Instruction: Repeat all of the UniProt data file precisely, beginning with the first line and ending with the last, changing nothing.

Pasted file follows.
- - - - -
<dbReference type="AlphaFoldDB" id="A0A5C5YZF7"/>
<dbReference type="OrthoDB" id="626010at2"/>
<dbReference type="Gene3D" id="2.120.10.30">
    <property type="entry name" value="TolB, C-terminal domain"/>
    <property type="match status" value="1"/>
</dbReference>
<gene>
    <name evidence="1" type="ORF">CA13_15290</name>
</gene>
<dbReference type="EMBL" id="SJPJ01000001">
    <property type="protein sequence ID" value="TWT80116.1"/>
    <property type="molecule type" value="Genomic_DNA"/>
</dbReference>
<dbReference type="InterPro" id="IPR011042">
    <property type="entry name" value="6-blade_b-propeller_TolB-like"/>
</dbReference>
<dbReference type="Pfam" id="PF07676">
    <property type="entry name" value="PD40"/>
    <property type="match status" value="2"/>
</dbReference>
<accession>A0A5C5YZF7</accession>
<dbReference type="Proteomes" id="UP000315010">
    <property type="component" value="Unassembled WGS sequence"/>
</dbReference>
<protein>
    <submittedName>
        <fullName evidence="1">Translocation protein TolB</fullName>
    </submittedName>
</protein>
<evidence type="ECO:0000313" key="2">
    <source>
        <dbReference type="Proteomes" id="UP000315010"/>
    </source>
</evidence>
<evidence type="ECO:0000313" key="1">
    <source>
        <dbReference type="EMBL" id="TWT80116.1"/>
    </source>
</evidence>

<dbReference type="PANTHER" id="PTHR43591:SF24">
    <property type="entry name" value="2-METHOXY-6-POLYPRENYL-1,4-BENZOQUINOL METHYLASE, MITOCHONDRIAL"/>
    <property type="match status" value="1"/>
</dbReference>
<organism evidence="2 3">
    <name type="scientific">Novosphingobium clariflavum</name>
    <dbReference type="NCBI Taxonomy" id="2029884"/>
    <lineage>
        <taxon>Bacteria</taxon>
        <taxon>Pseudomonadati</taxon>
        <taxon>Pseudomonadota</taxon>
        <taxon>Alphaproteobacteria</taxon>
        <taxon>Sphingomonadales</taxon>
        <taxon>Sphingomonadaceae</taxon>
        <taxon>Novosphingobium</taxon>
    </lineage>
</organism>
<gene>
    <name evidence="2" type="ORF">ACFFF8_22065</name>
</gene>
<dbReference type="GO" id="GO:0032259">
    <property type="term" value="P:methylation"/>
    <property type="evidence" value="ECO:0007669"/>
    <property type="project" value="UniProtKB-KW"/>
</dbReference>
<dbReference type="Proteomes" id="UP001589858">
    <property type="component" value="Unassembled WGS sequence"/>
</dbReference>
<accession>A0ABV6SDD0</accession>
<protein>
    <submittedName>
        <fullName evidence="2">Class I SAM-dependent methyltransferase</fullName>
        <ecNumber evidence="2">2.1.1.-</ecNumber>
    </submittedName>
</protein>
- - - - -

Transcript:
<dbReference type="AlphaFoldDB" id="A0A5C5YZF7"/>
<dbReference type="OrthoDB" id="626010at2"/>
<dbReference type="Gene3D" id="2.120.10.30">
    <property type="entry name" value="TolB, C-terminal domain"/>
    <property type="match status" value="1"/>
</dbReference>
<gene>
    <name evidence="1" type="ORF">CA13_15290</name>
</gene>
<dbReference type="EMBL" id="SJPJ01000001">
    <property type="protein sequence ID" value="TWT80116.1"/>
    <property type="molecule type" value="Genomic_DNA"/>
</dbReference>
<dbReference type="InterPro" id="IPR011042">
    <property type="entry name" value="6-blade_b-propeller_TolB-like"/>
</dbReference>
<dbReference type="Pfam" id="PF07676">
    <property type="entry name" value="PD40"/>
    <property type="match status" value="2"/>
</dbReference>
<accession>A0A5C5YZF7</accession>
<dbReference type="Proteomes" id="UP000315010">
    <property type="component" value="Unassembled WGS sequence"/>
</dbReference>
<protein>
    <submittedName>
        <fullName evidence="1">Translocation protein TolB</fullName>
    </submittedName>
</protein>
<evidence type="ECO:0000313" key="2">
    <source>
        <dbReference type="Proteomes" id="UP000315010"/>
    </source>
</evidence>
<evidence type="ECO:0000313" key="1">
    <source>
        <dbReference type="EMBL" id="TWT80116.1"/>
    </source>
</evidence>

<dbReference type="PANTHER" id="PTHR43591:SF24">
    <property type="entry name" value="2-METHOXY-6-POLYPRENYL-1,4-BENZOQUINOL METHYLASE, MITOCHONDRIAL"/>
    <property type="match status" value="1"/>
</dbReference>
<organism evidence="2 3">
    <name type="scientific">Novosphingobium clariflavum</name>
    <dbReference type="NCBI Taxonomy" id="2029884"/>
    <lineage>
        <taxon>Bacteria</taxon>
        <taxon>Pseudomonadati</taxon>
        <taxon>Pseudomonadota</taxon>
        <taxon>Alphaproteobacteria</taxon>
        <taxon>Sphingomonadales</taxon>
        <taxon>Sphingomonadaceae</taxon>
        <taxon>Novosphingobium</taxon>
    </lineage>
</organism>
<gene>
    <name evidence="2" type="ORF">ACFFF8_22065</name>
</gene>
<dbReference type="GO" id="GO:0032259">
    <property type="term" value="P:methylation"/>
    <property type="evidence" value="ECO:0007669"/>
    <property type="project" value="UniProtKB-KW"/>
</dbReference>
<dbReference type="Proteomes" id="UP001589858">
    <property type="component" value="Unassembled WGS sequence"/>
</dbReference>
<accession>A0ABV6SDD0</accession>
<protein>
    <submittedName>
        <fullName evidence="2">Class I SAM-dependent methyltransferase</fullName>
        <ecNumber evidence="2">2.1.1.-</ecNumber>
    </submittedName>
</protein>